1. This is a reference under section 61(2) of the Bombay Sales Tax Act, 1959 (hereinafter referred to as 'the said Act') made at the instance of the assessees.
2. The question referred to us for our determination is as follows :
'Whether there was any material on record to support the finding that the applicants had suppressed sales to the Bombay dealer ?'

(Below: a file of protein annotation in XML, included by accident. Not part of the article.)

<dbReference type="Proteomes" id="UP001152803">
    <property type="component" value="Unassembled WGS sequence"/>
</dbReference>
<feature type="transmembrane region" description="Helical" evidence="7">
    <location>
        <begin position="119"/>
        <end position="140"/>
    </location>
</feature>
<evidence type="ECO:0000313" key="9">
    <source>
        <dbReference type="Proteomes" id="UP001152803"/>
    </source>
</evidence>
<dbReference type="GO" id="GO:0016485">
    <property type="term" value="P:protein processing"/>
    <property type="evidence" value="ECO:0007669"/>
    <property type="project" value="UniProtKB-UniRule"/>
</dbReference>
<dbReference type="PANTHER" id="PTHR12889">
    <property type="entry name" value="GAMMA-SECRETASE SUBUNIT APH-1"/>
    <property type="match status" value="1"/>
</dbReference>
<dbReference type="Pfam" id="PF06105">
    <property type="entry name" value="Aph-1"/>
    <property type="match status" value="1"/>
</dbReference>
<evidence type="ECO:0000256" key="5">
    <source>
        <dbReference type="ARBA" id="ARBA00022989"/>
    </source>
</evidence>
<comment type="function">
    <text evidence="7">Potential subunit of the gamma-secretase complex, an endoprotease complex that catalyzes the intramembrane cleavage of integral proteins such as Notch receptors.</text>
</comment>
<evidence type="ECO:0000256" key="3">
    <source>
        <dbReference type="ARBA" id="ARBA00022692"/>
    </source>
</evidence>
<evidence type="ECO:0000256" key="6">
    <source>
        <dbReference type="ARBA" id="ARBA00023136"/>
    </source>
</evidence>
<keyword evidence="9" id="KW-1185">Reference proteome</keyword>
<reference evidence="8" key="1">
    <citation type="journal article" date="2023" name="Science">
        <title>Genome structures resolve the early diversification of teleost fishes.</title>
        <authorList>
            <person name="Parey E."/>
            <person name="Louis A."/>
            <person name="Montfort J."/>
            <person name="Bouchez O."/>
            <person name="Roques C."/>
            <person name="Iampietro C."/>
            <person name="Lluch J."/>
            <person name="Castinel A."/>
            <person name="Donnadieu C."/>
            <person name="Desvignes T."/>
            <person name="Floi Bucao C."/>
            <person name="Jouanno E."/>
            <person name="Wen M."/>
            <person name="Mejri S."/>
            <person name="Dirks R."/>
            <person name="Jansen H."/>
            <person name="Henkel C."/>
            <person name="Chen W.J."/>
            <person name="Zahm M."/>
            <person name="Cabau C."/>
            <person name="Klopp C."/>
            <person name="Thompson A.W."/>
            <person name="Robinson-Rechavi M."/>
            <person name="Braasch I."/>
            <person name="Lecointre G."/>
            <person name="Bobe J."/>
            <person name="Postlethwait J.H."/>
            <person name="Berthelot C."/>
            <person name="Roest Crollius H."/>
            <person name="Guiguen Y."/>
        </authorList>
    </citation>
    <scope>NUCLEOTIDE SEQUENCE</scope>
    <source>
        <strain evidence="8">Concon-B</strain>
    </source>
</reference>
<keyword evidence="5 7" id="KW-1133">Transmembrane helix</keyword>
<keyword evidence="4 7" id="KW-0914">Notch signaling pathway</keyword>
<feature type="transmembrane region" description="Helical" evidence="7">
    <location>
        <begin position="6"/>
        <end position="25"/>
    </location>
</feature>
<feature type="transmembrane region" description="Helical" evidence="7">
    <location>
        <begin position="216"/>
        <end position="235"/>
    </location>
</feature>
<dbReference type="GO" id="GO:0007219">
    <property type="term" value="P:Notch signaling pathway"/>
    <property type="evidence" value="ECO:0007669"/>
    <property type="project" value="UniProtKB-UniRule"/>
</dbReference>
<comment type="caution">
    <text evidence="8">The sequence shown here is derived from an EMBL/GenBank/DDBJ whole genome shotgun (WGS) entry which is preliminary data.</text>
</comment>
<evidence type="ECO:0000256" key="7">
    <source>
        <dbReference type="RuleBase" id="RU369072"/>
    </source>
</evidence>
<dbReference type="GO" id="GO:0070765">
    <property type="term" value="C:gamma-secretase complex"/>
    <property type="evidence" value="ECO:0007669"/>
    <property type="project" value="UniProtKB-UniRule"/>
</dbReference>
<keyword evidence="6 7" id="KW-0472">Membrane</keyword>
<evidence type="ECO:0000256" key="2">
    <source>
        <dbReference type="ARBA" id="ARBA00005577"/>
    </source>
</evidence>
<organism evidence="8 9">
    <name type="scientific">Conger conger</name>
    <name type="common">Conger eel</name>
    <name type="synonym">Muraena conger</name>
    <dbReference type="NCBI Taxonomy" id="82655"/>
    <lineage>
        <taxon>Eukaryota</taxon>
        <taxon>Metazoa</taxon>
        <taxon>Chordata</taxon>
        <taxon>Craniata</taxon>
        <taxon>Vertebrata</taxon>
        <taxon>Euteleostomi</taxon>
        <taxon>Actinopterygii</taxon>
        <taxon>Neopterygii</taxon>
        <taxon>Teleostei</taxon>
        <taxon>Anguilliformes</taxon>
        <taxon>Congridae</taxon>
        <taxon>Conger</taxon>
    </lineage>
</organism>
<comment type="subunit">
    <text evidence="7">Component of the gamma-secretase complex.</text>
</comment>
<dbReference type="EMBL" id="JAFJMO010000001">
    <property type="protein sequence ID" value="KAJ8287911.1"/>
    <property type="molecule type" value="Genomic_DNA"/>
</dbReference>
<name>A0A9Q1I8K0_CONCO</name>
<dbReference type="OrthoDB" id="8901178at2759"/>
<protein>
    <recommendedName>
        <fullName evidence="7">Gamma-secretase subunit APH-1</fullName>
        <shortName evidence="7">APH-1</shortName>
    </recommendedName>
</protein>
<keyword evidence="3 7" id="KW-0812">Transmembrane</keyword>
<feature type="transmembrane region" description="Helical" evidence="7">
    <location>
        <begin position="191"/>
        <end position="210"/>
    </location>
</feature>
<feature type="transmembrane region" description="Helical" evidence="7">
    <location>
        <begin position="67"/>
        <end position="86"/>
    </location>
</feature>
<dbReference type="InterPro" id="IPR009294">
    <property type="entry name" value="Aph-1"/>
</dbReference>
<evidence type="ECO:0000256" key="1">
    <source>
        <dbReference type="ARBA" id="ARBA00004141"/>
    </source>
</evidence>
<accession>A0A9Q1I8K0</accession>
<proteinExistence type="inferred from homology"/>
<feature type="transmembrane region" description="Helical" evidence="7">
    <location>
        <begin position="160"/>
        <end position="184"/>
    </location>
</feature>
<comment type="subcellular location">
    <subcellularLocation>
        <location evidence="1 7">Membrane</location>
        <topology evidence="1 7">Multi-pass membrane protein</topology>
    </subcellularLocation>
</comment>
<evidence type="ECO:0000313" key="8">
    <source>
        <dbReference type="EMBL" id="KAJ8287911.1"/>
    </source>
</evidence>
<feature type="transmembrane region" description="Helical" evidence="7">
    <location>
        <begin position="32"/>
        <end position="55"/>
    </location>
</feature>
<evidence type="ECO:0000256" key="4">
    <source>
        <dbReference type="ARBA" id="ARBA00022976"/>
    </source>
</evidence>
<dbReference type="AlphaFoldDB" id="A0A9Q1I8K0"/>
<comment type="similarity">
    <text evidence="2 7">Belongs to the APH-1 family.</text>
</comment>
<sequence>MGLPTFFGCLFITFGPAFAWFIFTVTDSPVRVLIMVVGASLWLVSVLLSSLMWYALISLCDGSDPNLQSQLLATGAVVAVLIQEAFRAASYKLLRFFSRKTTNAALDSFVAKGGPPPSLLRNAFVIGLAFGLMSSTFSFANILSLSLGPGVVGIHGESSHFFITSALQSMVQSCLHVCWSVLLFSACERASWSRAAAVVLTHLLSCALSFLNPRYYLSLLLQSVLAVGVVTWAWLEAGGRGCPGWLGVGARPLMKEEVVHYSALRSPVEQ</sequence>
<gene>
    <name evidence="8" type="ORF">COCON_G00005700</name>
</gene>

3. The assessees conducted an oil mill and manufactured edible oil for sale. They also purchased oil for resale. They maintained regular books of account in respect of their business. Information was furnished by the Sales Tax Officer (I), Enforcement Branch, Bombay, to the Sales Tax Officer assessing the assessees at the relevant time (hereinafter referred to as 'the said Sales Tax Officer') that on 7th June, 1960, the said Sales Tax Officer had raided the place of business of M/s. Bhaichand Hemchand & Co. in Bombay and had seized certain books of account in which there were entries showing that the Bombay dealer, viz., M/s. Bhaichand Hemchand & Co., had received nine trucks of edible oil from the assessees. The said Sales Tax Officer found that the assessees had accounted for only one truck whereas the Bombay dealer's books of account showed that nine trucks of edible oil had been despatched by the assessee to the Bombay dealer. The said Sales Tax Officer issued a notice under section 33 of the said Act for the purpose of assessment of the assessees for the period from 1st January, 1960, to 31st March, 1960. Thereafter, the said Sales Tax Officer passed an assessment order holding that the assessees had failed to account for eight trucks of oil and assessing the assessees on estimated sales of oil on the footing that the assessees had suppressed sales of the said eight trucks of oil and that there must be such similar suppression even in respect of some other transactions. The assessees appealed to the Assistant Commissioner of Sales Tax contending that they had correctly recorded in the excise register and in the books of account maintained by them the quantities of oil manufactured and sold by them. The assessees also contended that they should not be held responsible for the entries found in the books of account of a third party, namely, the Bombay dealer. These contentions were rejected by the Assistant commissioner of Sales Tax. The assessees then filed a second appeal before the Sales Tax Tribunal repeating their contentions. This appeal was heard along with Appeals Nos. 229 and 230 of 1963 filed by M/s. Venkatesh Oil Mills, where some of the facts were similar. The second appeal of the assessees was dismissed by the Tribunal. The assessees applied to the Tribunal for referring certain questions to this Court. This application of the assessees was rejected by the Tribunal and it is on the application made by the assessees to this court that the present question has been directed to be referred to us.